I’m finally ready to unveil Dino Drac’s August Funpack! Really digging this one, guys. Took some odd roads to gather the materials for ‘em, and I’m pretty happy with how things turned out.
AVAILABLE FOR 3 DAYS! UNITED STATES ONLY!
There’s a dash of Halloween in the mix, too, since you will be receiving these just around the time that the 2018 Halloween Countdown gets under way. On that note, being a subscriber now is the only way to guarantee yourself a seat for the September and October Funpacks, which traditionally sell out quick!
…but I’m getting ahead of myself. Let’s talk about the August Funpack! It’s basically the evil twin of last month’s box, with more than 10 items that’ll help you close the door on summer and embrace the spooky season in seamless fashion.
Funpack subscriptions are $25 a month (including shipping), and for as long as you remain subscribed, you’ll get a new package of old, cool junk every single month! You can cancel at any time without penalty, of course!
Scroll to the bottom for more info, or keep reading to learn about EVERYTHING you’ll receive in this month’s box! Read More…
Below are five more ancient TV commercials, plucked from my ginormous pile of dusty tapes. May they make you 10% happier for 2.5 minutes.
Child’s Play 3! (1991)
In terms of horror, the Child’s Play franchise was my first love. I was a late bloomer with a weak stomach, but Chucky always did it for me, even back when I was too scared to sample his peers.
The first movie was an early fave, but I was obsessed with Child’s Play 2. I rented it dozens of times, before finally rigging up two VCRs to make a perfectly legal duplicate. (Complete with crude homemade label, of course.)
When Child’s Play 3 premiered in the summer of ‘91, I knew no appropriate parties to take me to see it. Had to wait until it turned up at Blockbuster. I liked the movie well enough, but coming off the high of Christine Elise and a yardstick death scene, it couldn’t maintain the momentum.
Child’s Play 3 still feels like the “lost chapter” of the series. Aside from due props over its way-cool finale set in an amusement park, I rarely see anyone talking about it. If you skipped over this one, it’s worth your time, if only to see Don Mancini’s final attempt to write anything resembling a “conventional” horror movie before going batshit-in-the-best-way. Read More…
I’m here to tell you about the sexiest Pepsi can ever.
That’s it, right there. It was one of the four Pepsi “Cool Cans” released in the summer of 1990. The soda was the same, but the cans were given various pop art makeovers to make them more attractive to younger demos.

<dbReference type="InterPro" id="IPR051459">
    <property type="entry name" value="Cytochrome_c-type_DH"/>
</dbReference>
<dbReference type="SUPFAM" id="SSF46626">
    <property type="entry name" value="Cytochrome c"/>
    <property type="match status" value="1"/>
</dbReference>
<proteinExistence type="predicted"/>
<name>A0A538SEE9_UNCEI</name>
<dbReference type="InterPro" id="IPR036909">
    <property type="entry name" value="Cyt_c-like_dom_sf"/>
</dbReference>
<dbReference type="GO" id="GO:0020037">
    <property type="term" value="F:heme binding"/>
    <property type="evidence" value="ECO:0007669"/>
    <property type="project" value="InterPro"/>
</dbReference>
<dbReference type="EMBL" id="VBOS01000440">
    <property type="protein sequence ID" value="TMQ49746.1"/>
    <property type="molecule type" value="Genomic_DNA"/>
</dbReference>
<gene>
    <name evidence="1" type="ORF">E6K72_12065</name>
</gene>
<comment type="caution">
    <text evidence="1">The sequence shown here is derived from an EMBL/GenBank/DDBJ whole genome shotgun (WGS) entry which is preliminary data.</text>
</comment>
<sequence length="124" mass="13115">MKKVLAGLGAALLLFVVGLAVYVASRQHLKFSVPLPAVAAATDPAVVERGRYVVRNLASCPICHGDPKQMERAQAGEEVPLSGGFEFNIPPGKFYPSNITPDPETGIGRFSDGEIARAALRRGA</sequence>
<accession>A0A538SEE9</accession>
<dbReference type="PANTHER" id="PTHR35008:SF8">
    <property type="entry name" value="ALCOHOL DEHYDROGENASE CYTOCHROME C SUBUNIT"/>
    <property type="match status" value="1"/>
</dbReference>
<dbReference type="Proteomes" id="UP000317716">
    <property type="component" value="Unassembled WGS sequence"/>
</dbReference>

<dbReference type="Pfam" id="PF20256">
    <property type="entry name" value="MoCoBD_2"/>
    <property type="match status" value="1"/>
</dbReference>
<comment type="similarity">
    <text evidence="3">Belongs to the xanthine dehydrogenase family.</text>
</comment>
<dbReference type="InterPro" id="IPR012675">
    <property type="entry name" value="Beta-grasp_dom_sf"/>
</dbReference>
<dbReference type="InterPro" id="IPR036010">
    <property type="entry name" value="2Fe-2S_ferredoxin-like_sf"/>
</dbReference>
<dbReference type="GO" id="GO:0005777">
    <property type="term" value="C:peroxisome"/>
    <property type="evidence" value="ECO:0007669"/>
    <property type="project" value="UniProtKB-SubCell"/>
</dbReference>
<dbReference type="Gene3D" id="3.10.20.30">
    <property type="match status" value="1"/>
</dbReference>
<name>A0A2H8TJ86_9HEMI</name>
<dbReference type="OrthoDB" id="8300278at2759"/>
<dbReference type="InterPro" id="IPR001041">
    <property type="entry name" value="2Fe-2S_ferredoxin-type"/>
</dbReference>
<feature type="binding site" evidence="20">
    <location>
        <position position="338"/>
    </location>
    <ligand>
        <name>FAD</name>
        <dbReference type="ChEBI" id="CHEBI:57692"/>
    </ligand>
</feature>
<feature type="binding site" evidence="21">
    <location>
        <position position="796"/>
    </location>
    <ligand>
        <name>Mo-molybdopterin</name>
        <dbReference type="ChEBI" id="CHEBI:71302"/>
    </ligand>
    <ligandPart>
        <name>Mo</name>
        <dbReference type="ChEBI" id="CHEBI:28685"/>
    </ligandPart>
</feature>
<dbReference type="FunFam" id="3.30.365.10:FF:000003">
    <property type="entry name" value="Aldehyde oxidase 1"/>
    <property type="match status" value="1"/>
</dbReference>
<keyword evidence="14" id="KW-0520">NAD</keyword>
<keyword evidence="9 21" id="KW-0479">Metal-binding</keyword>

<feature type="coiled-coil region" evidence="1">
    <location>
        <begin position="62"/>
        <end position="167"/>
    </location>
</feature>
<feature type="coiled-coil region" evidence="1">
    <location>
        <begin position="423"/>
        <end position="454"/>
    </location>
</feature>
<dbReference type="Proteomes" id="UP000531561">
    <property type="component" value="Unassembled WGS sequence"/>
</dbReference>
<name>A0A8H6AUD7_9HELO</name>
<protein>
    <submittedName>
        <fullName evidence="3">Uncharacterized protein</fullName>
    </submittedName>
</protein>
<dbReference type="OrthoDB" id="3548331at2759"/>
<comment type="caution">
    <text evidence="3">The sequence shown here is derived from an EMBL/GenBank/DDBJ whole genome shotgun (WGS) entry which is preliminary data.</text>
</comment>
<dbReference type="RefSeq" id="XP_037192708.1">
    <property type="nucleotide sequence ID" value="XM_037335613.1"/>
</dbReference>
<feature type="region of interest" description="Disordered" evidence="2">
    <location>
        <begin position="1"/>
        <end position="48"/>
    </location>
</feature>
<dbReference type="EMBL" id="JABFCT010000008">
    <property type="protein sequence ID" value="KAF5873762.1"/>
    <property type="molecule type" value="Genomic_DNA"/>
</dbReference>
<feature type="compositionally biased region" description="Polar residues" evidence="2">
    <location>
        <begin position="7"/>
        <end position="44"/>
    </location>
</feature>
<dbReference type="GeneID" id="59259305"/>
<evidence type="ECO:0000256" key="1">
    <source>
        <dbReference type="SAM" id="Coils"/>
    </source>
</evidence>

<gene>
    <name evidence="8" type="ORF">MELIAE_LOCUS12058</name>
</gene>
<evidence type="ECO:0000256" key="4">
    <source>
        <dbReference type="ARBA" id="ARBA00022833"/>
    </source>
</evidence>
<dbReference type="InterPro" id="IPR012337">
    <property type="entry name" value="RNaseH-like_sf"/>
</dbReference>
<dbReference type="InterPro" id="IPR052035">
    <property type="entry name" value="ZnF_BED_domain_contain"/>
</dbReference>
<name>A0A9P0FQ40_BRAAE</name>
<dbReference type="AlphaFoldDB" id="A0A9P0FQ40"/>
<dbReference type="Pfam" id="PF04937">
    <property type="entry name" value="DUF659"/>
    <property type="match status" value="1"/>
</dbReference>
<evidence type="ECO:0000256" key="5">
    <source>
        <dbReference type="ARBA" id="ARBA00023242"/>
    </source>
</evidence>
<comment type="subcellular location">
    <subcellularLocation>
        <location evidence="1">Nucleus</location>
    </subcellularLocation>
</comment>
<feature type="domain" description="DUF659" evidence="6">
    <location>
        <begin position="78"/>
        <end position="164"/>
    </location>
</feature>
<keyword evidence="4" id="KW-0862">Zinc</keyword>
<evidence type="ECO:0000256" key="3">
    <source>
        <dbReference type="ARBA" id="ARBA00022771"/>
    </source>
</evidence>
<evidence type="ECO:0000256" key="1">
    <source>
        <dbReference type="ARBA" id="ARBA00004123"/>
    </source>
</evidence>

Special edition can designs are nothing by today’s standards, but I was in the fifth grade when this hit, and I can confirm that Cool Cans were a very big deal. Especially this one, which was such a dramatic departure from the norm.
We loved that black can, and we loved it even more after discovering its saucy secret: Read More…
Y’all heard the news about Funko’s amazing line of cereals, right?
They all look interesting, but two were of particular interest to me. You can probably guess which!
Yep, we now have officially licensed Freddy Krueger and Jason Voorhees BREAKFAST CEREALS. I still can’t believe it.
I’ve spent the last few weeks working every angle to be among the first to have them, which involved many pestering phone calls and way too much money. Hey, this is a special occasion!
Happy to report that my persistence paid off. Here’s my video review of these multigrain miracles:
If you’re interested in the Freddy and Jason cereals, they’re exclusively sold at FYE. (Both in-store and online.) Funko’s other cereals are sold through different outlets, so like, don’t expect to find Mega Man cereal at FYE.
I’ve never been a big Funko nut, but I know greatness when I see it. These are an absolute treasure. Great box designs, good-enough cereal and cute little toys to boot! They’re not exactly “cheap” at $13 a box, but let’s be real: Had these been SDCC exclusives, we would’ve paid double and been happy to do it. Read More…
In November of 1989, Pizza Hut began selling funky sunglasses to promote the release of Back to the Future Part II. As a ten-year-old who liked Marty McFly, pizza and funky sunglasses, I was all the hell in on it.
They were called SOLAR SHADES, and they were AMAZING. Meant to wink at the futuristic fashions seen in the film, Pizza Hut sold the pairs for $1.99 each.
Guys, this was a biiiiig deal. For kids my age, the Back to the Future franchise had that whole aspirational thing going for it. You look at those glasses now and see ridiculousness, but for us back then, they were just plain cool. Wearing them was like being blessed by Cinderella’s Fairy Godmother. Read More…